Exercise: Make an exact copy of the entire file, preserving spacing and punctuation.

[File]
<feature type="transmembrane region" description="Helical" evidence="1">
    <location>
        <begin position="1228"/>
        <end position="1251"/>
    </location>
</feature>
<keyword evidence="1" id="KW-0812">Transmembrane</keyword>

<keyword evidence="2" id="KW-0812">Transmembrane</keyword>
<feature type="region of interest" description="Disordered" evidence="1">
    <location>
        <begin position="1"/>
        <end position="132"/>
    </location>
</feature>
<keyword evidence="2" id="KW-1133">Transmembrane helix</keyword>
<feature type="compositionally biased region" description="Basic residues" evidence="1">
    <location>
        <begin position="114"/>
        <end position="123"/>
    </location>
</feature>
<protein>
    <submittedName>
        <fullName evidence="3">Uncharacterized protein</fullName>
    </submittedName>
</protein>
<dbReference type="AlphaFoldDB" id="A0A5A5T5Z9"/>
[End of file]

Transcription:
<feature type="transmembrane region" description="Helical" evidence="1">
    <location>
        <begin position="1228"/>
        <end position="1251"/>
    </location>
</feature>
<keyword evidence="1" id="KW-0812">Transmembrane</keyword>

<keyword evidence="2" id="KW-0812">Transmembrane</keyword>
<feature type="region of interest" description="Disordered" evidence="1">
    <location>
        <begin position="1"/>
        <end position="132"/>
    </location>
</feature>
<keyword evidence="2" id="KW-1133">Transmembrane helix</keyword>
<feature type="compositionally biased region" description="Basic residues" evidence="1">
    <location>
        <begin position="114"/>
        <end position="123"/>
    </location>
</feature>
<protein>
    <submittedName>
        <fullName evidence="3">Uncharacterized protein</fullName>
    </submittedName>
</protein>
<dbReference type="AlphaFoldDB" id="A0A5A5T5Z9"/>